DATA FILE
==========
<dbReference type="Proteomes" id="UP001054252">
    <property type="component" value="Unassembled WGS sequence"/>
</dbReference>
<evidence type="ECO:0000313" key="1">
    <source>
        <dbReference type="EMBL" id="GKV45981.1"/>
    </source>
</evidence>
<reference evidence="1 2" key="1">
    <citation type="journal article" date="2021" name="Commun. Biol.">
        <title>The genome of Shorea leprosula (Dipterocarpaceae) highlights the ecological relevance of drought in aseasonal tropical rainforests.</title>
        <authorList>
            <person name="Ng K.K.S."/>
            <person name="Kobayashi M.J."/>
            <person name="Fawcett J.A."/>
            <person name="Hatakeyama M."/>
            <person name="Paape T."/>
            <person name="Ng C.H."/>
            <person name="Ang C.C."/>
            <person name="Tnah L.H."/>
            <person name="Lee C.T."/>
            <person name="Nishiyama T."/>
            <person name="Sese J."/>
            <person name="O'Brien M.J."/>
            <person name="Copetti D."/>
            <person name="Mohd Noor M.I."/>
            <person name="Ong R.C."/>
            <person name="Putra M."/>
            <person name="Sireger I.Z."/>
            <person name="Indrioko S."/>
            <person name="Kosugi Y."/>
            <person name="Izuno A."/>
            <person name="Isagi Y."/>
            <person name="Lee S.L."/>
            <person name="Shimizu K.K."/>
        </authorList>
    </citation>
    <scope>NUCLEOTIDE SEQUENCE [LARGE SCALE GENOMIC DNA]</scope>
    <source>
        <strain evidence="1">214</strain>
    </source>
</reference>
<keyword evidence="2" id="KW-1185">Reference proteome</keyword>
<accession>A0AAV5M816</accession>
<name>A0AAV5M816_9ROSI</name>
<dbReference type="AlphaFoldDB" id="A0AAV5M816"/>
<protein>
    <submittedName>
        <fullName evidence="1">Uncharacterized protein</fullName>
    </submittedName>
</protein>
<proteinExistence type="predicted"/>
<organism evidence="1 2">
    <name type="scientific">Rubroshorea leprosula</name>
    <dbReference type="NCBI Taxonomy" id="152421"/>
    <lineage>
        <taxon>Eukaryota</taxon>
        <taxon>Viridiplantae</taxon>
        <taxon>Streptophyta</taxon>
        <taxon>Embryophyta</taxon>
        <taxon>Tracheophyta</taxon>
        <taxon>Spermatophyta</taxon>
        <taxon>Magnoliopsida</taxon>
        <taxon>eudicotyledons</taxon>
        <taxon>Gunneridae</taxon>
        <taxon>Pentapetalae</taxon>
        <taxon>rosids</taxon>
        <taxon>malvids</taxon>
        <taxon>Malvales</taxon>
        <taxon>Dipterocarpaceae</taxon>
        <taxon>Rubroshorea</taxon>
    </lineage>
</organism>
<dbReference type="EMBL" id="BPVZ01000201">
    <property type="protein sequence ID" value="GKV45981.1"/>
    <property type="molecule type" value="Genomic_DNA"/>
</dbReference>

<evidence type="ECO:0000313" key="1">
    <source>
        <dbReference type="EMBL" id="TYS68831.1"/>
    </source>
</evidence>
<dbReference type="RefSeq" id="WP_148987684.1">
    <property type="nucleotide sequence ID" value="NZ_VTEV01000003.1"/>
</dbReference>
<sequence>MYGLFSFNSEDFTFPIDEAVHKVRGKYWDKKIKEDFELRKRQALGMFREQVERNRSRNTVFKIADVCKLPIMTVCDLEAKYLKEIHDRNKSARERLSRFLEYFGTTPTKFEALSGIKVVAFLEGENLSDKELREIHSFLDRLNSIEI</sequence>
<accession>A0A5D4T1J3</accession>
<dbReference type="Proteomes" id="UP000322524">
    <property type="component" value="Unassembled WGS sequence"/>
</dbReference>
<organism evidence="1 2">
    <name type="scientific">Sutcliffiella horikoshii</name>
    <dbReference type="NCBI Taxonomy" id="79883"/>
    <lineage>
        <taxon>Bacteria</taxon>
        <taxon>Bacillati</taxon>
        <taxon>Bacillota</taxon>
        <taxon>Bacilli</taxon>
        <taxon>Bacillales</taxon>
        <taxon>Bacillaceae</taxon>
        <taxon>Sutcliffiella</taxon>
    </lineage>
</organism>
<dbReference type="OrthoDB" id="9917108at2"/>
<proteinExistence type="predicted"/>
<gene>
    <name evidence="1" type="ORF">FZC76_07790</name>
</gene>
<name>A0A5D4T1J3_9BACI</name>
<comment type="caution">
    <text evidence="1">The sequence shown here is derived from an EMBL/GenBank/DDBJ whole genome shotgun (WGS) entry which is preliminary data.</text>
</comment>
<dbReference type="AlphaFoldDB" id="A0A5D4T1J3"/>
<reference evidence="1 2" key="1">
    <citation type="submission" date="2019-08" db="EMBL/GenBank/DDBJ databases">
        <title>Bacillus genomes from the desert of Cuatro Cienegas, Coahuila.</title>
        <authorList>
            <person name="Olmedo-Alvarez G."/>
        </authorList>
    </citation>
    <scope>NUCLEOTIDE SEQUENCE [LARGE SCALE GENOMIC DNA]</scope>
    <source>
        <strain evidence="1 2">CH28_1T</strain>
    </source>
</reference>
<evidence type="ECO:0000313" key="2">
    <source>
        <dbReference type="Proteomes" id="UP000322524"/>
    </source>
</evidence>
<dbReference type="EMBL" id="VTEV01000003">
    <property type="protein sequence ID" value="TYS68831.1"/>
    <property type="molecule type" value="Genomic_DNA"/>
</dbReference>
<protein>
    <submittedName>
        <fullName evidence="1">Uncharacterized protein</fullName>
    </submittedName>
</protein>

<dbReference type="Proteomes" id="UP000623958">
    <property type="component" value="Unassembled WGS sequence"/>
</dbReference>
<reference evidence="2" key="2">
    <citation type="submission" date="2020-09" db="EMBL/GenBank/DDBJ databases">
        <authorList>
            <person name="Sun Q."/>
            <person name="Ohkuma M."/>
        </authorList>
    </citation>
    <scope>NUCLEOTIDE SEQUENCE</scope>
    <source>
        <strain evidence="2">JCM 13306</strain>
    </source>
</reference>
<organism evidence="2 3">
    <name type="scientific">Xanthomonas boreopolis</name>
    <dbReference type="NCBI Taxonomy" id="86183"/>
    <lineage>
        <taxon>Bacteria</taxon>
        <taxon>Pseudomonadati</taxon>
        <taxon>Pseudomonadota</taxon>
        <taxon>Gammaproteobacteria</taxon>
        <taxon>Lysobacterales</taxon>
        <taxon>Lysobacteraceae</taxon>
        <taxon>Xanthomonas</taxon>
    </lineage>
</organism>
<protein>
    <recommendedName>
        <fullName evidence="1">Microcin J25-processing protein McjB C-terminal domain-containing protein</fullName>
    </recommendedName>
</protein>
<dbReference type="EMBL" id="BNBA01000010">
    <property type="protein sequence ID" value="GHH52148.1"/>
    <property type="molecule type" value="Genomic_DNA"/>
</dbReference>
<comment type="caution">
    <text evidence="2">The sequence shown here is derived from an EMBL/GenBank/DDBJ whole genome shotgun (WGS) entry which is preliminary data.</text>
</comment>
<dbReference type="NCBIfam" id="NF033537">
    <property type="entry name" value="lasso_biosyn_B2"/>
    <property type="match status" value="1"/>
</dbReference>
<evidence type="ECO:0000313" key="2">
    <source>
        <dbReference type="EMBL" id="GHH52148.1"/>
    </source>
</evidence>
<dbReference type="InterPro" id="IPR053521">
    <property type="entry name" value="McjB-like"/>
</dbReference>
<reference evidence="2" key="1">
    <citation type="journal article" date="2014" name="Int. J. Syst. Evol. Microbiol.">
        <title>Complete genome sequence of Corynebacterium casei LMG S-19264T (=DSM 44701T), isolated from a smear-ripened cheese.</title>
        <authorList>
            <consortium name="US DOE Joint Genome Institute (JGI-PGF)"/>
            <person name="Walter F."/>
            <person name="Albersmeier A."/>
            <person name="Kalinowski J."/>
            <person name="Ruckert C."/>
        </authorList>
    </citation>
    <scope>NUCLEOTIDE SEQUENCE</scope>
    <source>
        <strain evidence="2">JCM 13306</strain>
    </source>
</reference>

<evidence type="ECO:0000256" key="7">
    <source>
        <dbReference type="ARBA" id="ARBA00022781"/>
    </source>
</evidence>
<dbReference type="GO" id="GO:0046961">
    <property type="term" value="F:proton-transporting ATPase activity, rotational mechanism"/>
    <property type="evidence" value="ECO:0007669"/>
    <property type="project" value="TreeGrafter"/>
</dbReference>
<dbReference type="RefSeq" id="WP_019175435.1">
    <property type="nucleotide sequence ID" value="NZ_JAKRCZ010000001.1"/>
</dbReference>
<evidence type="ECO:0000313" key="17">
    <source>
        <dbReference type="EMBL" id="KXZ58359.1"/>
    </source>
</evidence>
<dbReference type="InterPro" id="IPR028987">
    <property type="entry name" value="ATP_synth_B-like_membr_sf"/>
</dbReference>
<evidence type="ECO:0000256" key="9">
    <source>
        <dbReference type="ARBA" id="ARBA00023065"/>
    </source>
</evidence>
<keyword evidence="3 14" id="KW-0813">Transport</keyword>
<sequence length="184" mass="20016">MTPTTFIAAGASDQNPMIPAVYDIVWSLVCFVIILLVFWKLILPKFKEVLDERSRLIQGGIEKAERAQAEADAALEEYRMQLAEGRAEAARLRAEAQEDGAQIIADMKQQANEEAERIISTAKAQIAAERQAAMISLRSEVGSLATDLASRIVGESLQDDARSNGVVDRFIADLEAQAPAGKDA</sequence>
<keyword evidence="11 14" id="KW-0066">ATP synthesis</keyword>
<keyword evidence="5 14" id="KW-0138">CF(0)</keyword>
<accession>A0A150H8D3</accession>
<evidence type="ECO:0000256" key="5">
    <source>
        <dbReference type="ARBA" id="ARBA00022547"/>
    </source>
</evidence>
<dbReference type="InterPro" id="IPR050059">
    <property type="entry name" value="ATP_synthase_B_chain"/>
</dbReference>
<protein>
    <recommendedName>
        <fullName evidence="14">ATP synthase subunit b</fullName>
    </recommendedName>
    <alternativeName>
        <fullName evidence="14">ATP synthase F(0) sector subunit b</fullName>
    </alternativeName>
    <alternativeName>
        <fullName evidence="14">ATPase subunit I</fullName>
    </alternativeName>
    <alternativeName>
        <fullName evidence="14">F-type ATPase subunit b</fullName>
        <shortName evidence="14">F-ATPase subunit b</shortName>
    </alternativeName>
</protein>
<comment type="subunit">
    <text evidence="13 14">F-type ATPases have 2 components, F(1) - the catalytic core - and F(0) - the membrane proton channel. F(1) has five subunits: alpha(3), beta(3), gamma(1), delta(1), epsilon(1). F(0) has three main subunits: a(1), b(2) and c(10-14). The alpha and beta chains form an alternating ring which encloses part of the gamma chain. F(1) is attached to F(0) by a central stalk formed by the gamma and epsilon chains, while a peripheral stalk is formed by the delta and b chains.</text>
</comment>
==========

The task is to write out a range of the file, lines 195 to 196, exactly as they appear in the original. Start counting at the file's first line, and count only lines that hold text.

        <authorList>
            <consortium name="US DOE Joint Genome Institute (JGI-PGF)"/>